Firewise & Wildfire Preparedness,
When it comes to wildfire, do you think of Whidbey Island? Most would venture east of the mountains, but with growing awareness of the effects that drought-prone summer seasons play in wildfire ignition potential on Whidbey Island, Whidbey Island Conservation District, Central Whidbey Island Fire and Rescue District, Washington Department of Natural Resources, and the Washington State Conservation Commission came together in July 2016 to create Central Whidbey's first-ever Firewise® Program. As of spring 2017, Firewise has expanded to be available to all Whidbey Island residents, with support from North Whidbey Fire & Rescue District, South Whidbey Fire & EMS, and additional partners, including Island County's Department of Emergency Management and Central Whidbey Areas Park: Washington State Parks.
Since 2002, Firewise has been a nationally-recognized outreach and education program that empowers residents to work collaboratively and take proactive steps to protect their homes from wildfire. Its resources and recommendations are tailored to Whidbey Island's unique climate and geography, as well as the individual homes and communities that request its services. Of the over 1,200 recognized Firewise communities today, Washington state took the lead in new communities joining in 2016! There is no better time than now to learn about and prepare homes and properties from the threat of wildfire.
WICD, in partnership with our local and regional fire agency partners, offers two levels of service. One is the individual homeowner and landowner level, in where we can provide free, one-hour Firewise Home Assessment visits that look at the exterior, landscaped, and greater wildland / forest portions of your property and discuss with you ways you can proactive address your wildfire hazard. These site visits are educational in nature and leave you with resources that will complement the in-person suggestions provided by our planners and agency partners. The second level of service is the community-level support we can provide for communities who are interested in pursuing the Firewise USA program with Whidbey's unique climate and culture tailored and ind mind. Firewise USA provides the foundation by offering a proven successful model and a nationally-recognized set of steps that can be taken by members of a community to encourage community-wide collaboration in proactively addressing wildfire risk and preparedness. We help provide a shoulder of support throughout this whole process, and can set-up a meeting with you and your neighbors to explain this support and the Firewise USA community steps in person.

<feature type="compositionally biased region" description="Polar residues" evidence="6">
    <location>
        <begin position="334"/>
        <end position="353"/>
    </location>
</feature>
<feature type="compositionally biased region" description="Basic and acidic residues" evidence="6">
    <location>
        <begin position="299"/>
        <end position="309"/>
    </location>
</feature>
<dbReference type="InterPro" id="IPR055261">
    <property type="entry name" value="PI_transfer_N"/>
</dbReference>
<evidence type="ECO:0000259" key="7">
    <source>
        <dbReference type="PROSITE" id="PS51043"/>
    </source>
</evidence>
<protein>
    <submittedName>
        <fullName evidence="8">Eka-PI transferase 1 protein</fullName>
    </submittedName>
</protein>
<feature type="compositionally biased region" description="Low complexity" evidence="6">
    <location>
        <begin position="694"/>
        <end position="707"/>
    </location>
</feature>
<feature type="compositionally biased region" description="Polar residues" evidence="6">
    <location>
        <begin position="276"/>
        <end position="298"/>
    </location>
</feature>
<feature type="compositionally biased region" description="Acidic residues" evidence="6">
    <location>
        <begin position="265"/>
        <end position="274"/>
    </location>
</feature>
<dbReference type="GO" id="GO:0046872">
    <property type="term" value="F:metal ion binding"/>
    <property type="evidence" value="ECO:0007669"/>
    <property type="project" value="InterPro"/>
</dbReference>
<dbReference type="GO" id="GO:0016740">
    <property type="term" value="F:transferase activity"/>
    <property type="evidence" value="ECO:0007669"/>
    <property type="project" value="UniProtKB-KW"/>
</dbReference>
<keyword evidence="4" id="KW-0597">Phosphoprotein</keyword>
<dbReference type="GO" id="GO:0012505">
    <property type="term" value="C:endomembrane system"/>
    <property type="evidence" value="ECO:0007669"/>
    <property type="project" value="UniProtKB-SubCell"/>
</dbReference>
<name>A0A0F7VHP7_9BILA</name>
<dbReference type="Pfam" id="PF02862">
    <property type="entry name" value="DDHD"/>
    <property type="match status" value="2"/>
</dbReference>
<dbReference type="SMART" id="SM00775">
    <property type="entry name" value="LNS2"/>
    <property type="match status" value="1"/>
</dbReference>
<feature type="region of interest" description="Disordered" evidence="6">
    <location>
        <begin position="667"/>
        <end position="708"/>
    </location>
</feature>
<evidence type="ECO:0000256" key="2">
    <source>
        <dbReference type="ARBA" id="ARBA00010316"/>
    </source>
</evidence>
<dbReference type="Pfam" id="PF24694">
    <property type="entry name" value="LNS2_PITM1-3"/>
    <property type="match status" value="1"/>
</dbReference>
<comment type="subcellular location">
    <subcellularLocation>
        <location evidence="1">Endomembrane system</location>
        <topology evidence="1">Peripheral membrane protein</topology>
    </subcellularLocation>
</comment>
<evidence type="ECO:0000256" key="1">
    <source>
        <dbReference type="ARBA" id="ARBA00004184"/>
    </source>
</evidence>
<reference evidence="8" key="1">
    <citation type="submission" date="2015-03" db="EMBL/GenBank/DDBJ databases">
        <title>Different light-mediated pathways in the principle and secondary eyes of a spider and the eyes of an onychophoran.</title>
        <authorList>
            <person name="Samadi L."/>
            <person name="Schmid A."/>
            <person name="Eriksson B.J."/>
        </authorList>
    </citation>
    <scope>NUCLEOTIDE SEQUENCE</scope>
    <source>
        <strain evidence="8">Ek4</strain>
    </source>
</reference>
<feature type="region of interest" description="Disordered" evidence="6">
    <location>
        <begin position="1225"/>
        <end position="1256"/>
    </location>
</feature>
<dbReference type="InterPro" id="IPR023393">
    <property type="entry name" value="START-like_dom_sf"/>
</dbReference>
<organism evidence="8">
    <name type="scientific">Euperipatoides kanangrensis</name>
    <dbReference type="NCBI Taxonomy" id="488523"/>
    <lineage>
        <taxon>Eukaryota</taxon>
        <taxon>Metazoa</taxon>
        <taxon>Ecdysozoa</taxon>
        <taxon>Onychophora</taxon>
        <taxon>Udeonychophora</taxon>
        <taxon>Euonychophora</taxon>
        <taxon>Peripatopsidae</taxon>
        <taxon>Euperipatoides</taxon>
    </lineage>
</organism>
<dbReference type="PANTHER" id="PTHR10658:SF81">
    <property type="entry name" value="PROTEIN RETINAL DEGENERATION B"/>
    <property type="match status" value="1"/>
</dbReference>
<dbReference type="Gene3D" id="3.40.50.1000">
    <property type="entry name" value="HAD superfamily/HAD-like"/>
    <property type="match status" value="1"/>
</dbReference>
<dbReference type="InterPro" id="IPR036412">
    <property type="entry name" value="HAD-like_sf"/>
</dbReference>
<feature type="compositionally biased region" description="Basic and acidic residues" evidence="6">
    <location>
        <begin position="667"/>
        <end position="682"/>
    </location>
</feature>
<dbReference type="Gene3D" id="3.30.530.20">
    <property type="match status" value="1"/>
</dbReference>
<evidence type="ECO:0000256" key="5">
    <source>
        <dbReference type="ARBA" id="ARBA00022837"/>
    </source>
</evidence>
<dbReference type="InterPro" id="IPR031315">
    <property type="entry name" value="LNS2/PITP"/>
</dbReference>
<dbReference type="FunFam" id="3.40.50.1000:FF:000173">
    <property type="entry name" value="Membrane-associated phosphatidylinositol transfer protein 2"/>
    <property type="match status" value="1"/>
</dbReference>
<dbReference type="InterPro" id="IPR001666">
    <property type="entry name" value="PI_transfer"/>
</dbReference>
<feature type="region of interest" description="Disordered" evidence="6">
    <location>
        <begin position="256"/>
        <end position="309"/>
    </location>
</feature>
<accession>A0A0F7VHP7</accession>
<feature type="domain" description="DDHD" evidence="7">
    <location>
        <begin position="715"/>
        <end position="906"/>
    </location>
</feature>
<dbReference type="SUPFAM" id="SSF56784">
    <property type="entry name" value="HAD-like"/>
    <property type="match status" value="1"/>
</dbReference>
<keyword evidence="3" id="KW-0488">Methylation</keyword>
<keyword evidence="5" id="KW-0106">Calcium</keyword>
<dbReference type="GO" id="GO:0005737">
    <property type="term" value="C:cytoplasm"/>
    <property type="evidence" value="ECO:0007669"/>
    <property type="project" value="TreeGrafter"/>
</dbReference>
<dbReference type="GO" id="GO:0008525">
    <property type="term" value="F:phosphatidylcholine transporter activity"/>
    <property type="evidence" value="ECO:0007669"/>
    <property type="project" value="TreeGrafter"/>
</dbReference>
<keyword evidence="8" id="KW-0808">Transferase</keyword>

If you are interested in either of these levels of support, homeowner or community-level, request assistance by clicking the "Request Assessment or Community Support" button below and filling out and submitting the form, and we'll be in touch with you shortly.
Get in touch with us by clicking the button below to request a free 30-minute Firewise Home Assessment for your property, or if you're interested in having your community become a Firewise USA™ nationally recognized community and would like to learn more how we can support you in pursuing that.
Collaboration and partnerships are at the root of building community resilience to wildfire. Whether it’s agencies and organizations working together or neighbors working with other neighbors; wildfire adaptation is most successful when approached collaboratively. Everyone has a role to play in wildfire adaptation.
In February of 2020, Whidbey Island Conservation District participated in a region-wide effort to unite wildfire practitioners throughout Northwestern Washington, in an effort to build relationships and develop ideas for a cohesive wildfire outreach and education strategy. Known as the Northwest Washington Fire Adapted Communities Workshop, this event is the first of many that will bring together fire districts, tribes, conservation districts, DNR wildfire experts, and more to share resources that will benefit the public in western Washington.
To learn more about how WICD has participated in this effort, click here or on the image above.
For Our Agency Partners & Interested
Interested in developing a community wildfire preparedness program within your agency, municipality, or organization? This webinar, presented to a national audience through the National Association of Conservation District's Urban and Community Webinar series, features WICD's Kelsi Mottet and her partners, and can help get you started!
Click a Tab Below for More Resources:
wildfire risk on Whidbey
Why Wildfire on